Integrative Blog

The Integrative Therapeutics blog is your destination for staying current on topics within the integrative medicine community.

What to Expect When Starting an Elemental Diet: Common FAQs, Part 2

// Danielle Huntsman, MS, CNS, LDN

When choosing an elemental diet as a dietary intervention, practitioner-patient communication is of utmost importance. Understanding the onboarding process, potential roadblocks or deviations, and an exit strategy can prepare both patient and practitioner. Mapping out a successful protocol starts with an in-office visit, followed by frequent check-ins both during an elemental diet and while transitioning off one.


What to Expect When Starting an Elemental Diet: Common FAQs, Part 1

// Danielle Huntsman, MS, CNS, LDN

When evaluating if a hypoallergenic elemental diet free of common allergens would be an appropriate choice, questions can arise for both practitioners and patients alike.


Utilizing Adaptogens

// Danielle Huntsman, MS, CNS, LDN

As we continue to shift our focus on supporting the entire hypothalamic pituitary adrenal axis rather than laser focusing on just the adrenal glands we can see the important role that stress has on the overall picture of health. Herbs such as Ashwagandha, Rhodiola and Holy basil have been utilized in Ayurvedic and Chinese cultures for centuries.


Holiday Stress: What You Need to Know For Your Patients’ Health

// Danielle Huntsman, MS, CNS, LDN

Office visits during the holiday season are akin to full moons in the hospital. Nothing is ordinary. One of my mentors touted this refrain. Address the stress. It's a mess. Listen to your patients, give them a quiz or give them a test. Thanks to the persistent busyness and stress, a patient's complaints range from occasional anxiousness, stress, fatigue to trouble sleeping through the night.


A closer look at Zinc-Carnosine

// Danielle Huntsman, MS, CNS, LDN

The use of zinc-carnosine has been clinically studied for over 20 years, within its origin dating back to Japan. Zinc-carnosine is a combination of elemental zinc and the dipeptide, L-carnosine, together forming a polymetric structure. The combination of L-carnosine and zinc has been well studied in both controlled human trials and animal studies. The multidimensional approach of zinc-carnosine makes it a great choice in digestive health.* Let’s explore the benefits of zinc-carnosine on gastrointestinal health more closely.*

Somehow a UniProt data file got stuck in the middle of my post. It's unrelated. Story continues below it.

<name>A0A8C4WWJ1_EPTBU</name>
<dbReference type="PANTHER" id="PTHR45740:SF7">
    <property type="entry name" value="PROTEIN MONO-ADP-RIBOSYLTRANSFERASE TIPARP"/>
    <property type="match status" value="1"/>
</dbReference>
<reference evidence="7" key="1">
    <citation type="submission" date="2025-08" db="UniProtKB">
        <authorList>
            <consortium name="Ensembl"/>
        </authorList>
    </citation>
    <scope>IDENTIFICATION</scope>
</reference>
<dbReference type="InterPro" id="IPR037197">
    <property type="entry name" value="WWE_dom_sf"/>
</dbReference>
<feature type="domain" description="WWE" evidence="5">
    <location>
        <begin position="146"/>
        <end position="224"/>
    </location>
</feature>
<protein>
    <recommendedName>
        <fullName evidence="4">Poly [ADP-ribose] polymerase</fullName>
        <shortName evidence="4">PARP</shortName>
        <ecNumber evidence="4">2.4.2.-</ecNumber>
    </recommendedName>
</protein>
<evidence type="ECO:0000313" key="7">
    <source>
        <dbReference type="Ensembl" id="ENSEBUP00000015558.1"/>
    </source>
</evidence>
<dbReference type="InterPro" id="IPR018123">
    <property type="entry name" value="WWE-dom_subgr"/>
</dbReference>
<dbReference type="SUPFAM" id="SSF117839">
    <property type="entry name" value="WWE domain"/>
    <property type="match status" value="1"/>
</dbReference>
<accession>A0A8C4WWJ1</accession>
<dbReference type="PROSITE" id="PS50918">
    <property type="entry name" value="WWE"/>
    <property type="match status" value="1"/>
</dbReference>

Women and Probiotics: More Important Than You Think?

// Danielle Huntsman, MS, CNS, LDN

Probiotics for women and men are commonly used and shown to be efficacious in supporting a healthy digestive tract.*Lactobacillus is commonly used to support gastrointestinal health, yet also shown to promote and maintain normal vaginal flora.1* Specifically, Lactobacilli produce lactic acids and hydrogen peroxide, supporting the normal balance of bacteria and an acidic pH, necessary for healthy vaginal flora.* The most well-known source of Lactobacilli species is found in yogurt, kefir, and sauerkraut.


How Ginger and Artichoke Work

// Danielle Huntsman, MS, CNS, LDN

Ginger and artichoke have recently been studied in combination… The group receiving the extracts experienced significant changes in only 14 days when compared to the placebo group and maintained a significant reduction in symptoms throughout the 28-day study.


Men’s Health: What You're Missing

// Danielle Huntsman, MS, CNS, LDN

When evaluating men’s health, clinicians can be myopic by primarily considering prostate health and optimizing testosterone levels. The effects of high cortisol and consistent stress is nothing new to practitioners or patients; however, is there validity to support balancing cortisol specifically for men?


Digestive Enzymes: As pHunky As They Want To Be

// Chris Oswald, DC, CNS, LN

When choosing a digestive enzyme, it’s important to look for enzymes which are active over a broad range of both acidic and alkaline pH and are stable in a highly acidic environment so they remain active following transit through the stomach.


New Theracurmin ® Brain Health* Study: Effects on Memory and Mood

UCLA Researchers have released a new study on the daily consumption of 180 milligrams of Theracurmin® that results in improved memory and mood in people with mild, age related memory loss*. Dr. Gary Small led a team of researchers to determine the impact of a specific form curcumin on memory performance, and the presence of microscopic plaques and tangles in the brains of people. Dr. Gary Small is the director of geriatric psychiatry at UCLA’s Longevity Center and the geriatric psychiatry division at the Semel Institute for Neuroscience and Human Behavior at UCLA.

 

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†† For homeopathic products: these indications are based solely on traditional homeopathic use. They have not been evaluated by the Food & Drug Administration.
* For dietary supplements: this statement has not been evaluated by the Food & Drug Administration. This product is not intended to diagnose, treat, cure or prevent any disease.


© Integrative Therapeutics, LLC.